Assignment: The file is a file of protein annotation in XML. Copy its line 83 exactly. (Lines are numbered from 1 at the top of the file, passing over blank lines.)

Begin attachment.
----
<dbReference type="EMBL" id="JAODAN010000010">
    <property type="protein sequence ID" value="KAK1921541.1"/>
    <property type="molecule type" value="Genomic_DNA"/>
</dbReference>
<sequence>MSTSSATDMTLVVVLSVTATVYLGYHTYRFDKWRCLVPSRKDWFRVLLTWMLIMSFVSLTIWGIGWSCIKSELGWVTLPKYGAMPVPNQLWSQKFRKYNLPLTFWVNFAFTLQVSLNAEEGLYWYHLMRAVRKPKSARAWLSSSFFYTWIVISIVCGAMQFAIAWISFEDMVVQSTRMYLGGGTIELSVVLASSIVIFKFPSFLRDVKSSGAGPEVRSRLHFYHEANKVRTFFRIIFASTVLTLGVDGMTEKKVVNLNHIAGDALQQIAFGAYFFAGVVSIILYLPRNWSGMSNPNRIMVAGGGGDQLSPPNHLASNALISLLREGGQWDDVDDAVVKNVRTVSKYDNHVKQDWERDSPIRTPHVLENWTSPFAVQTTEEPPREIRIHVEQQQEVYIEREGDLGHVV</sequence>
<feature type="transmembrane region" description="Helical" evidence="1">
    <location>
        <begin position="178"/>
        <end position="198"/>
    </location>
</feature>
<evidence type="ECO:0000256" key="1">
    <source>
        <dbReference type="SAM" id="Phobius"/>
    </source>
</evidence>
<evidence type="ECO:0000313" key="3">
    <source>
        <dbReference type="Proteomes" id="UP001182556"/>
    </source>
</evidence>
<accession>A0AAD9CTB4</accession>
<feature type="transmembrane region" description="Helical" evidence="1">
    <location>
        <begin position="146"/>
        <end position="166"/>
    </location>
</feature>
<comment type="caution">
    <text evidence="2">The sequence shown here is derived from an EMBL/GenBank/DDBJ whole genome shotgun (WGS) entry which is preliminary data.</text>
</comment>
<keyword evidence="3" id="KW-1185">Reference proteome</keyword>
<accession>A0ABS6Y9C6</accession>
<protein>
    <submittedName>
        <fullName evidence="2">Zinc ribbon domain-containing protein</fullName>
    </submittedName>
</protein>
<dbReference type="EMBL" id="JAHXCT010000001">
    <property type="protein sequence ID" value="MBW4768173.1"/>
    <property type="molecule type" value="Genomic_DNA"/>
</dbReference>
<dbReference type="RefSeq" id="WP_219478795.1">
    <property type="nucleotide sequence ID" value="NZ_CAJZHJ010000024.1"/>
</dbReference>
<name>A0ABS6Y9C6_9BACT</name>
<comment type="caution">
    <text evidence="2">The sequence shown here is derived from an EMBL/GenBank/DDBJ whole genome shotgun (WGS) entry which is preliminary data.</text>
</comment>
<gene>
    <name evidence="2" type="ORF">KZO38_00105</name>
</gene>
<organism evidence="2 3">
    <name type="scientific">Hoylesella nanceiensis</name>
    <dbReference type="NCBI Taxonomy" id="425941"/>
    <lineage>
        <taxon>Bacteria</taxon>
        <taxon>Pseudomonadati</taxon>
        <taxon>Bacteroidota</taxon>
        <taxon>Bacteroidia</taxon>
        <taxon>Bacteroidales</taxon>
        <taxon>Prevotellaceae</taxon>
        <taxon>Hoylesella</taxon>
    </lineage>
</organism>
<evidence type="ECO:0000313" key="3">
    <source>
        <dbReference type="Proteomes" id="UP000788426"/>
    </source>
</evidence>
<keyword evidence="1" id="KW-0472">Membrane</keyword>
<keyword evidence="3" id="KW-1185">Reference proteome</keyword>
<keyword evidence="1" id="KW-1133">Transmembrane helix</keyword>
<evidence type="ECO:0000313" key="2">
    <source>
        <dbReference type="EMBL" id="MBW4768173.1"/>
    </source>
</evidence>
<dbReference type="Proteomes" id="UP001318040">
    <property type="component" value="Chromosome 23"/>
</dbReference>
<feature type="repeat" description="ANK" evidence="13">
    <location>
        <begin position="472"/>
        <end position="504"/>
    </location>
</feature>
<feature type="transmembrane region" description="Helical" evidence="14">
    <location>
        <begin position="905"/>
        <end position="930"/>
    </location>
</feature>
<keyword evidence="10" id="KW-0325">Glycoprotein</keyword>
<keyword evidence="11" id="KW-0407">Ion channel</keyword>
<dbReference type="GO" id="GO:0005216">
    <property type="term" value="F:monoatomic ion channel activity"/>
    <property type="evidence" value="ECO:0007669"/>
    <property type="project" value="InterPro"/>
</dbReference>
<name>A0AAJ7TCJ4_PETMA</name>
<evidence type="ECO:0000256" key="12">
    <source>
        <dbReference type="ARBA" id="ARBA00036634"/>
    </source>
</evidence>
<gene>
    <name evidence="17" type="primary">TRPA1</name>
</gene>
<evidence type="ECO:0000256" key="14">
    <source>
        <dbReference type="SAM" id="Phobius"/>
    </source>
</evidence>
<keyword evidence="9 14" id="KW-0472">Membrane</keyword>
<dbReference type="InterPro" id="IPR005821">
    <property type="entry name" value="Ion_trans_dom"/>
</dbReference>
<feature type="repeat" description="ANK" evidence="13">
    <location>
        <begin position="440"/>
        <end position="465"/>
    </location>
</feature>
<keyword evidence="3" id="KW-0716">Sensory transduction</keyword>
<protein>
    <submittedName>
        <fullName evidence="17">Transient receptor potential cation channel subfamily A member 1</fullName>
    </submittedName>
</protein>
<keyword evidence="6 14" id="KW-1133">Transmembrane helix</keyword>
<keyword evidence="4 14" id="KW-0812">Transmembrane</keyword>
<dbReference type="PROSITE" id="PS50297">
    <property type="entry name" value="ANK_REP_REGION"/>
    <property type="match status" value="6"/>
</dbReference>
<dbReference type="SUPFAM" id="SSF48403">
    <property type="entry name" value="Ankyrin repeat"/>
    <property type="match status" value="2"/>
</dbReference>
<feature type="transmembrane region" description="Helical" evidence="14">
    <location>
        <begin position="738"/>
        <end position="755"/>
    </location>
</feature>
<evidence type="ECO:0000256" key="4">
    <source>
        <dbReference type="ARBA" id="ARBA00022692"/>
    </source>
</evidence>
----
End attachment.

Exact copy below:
    <location>